A firm from Australia that uses renewable energy to mine Bitcoin (among other businesses) has raised two times the intended capital in a recent round.
Iris Energy, an Australian data center that powers Bitcoin mining firms, has doubled its fundraising round to A$40 million ($31 million) ahead of an initial public offering (IPO), as per a report on Bloomberg today.
Mining, for the uninitiated, uses up a massive computing system that solves millions of complex calculations each second to validate transactions on the Bitcoin network (a process known as ‘proof of work’). The miners receive a ‘reward’ in the form of BTC in return, but the extensive resources used up to do so have attracted scrutiny.
Iris Energy, which could become the first ASX-listed bitcoin player, has convinced prominent fund managers to back a hydro-powered bitcoin operation in Canada. https://t.co/GtzDK1gM56
— Financial Review (@FinancialReview) February 10, 2021
Iris’ cleaner approach to mining is its USP. The firm utilizes renewable sources of energy (such as solar and wind) to power its power which in turn powers data high-performance computing applications—which span from mining to artificial energy to smart cities and farming.
This has arguably increased its value for investors. As per the report, the firm expanded the offering following a A$13 million (US$10 million) commitment from Platinum Asset Management. It had originally set a A$20 million (US$15.6 million) target for its second pre-IPO fundraising and is planning to go public in mid-2021.
The fundraising proceeds would be used to build a 50-megawatt data center in British Columbia, Canada, adding to an already-funded 30-megawatt project. As per its site, the latter is located in Canal Flats, British Columbia, Canada where it currently operates 9MW and expansion underway to 30MW of power (with 130MW+ total expansion potential)—with a near-term growth pipeline across Western Canada exceeding 750MW.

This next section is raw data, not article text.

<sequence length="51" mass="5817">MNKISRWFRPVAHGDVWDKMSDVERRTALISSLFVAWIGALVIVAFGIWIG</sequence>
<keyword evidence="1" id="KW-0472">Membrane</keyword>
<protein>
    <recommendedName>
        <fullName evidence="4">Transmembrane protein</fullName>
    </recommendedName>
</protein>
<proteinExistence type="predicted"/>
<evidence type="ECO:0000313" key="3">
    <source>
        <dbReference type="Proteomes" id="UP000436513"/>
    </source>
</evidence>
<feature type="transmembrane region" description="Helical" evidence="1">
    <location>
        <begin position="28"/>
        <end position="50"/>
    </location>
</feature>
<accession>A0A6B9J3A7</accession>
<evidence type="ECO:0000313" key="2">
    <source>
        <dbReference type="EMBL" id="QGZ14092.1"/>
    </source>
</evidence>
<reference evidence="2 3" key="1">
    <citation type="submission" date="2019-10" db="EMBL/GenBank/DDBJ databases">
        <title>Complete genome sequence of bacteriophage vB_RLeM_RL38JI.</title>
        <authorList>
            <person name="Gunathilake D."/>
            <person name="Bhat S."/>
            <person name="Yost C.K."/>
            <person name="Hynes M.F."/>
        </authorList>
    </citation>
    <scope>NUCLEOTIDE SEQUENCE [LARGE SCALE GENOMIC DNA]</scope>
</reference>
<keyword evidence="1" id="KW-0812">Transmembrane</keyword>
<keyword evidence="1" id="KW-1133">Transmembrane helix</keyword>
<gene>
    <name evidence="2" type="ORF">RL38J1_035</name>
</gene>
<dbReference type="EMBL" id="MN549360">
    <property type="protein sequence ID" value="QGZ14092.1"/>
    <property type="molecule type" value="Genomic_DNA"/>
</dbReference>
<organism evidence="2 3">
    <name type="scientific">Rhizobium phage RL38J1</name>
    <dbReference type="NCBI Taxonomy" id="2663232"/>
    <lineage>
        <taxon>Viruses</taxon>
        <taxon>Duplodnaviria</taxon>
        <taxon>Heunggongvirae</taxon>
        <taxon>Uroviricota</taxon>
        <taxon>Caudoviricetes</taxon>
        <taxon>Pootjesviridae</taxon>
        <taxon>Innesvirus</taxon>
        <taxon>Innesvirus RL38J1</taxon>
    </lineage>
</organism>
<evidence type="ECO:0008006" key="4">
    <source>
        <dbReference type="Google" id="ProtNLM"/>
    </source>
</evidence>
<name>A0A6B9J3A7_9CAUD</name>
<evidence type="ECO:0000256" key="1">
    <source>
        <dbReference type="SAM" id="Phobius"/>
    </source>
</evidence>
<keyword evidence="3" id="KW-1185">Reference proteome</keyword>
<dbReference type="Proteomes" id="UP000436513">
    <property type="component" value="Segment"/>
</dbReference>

Some of the clients listed on Iris’ site are MicroBT, Bitmain, and Canaan, three of the world’s largest Bitcoin miners. Their exact relationship is unknown, but the firms operate mining farms all over the world in places like China and Canada.
Iris’ fundraise comes on the back of growing concerns regarding Bitcoin’s energy usage. Reports suggest the asset uses up enough electricity to power up a country the size of Norway—for a little benefit to the world in return.
With such energy usage comes a massive carbon footprint, calculated by the amount of by-products generated while creating power via traditional sources. Environmental activists have repeatedly flagged this as a concern in recent times.
But new firms are seeking to quell those aspects. Renewable energy sources can provide steady, cheap energy to mine Bitcoin while reducing the overall carbon footprint.
The decision to own #bitcoin is binary. First do I buy yes/no, then it’s what % of the portfolio do you allocate. Then it’s how you own it. My coin must be mined carbon neutral and with a sustainability mandate. I’m not the only investor thinking this way! https://t.co/p7EvtC2MJc
— Kevin O’Leary aka Mr. Wonderful (@kevinolearytv) March 2, 2021
Meanwhile, newer Bitcoin investors are seemingly looking to invest in such “green” mining centers as well. This week, Kevin O’Leary of Shark Tank fame said he had allocated 3% of his portfolio to Bitcoin and was additionally looking to invest in ‘greener’ mining businesses.
“I am looking at investing in miners that can create coin under a mandate of 0 carbon so sustainably,” he said in a tweet. And Iris’ raise shows there are several others thinking on the same lines.
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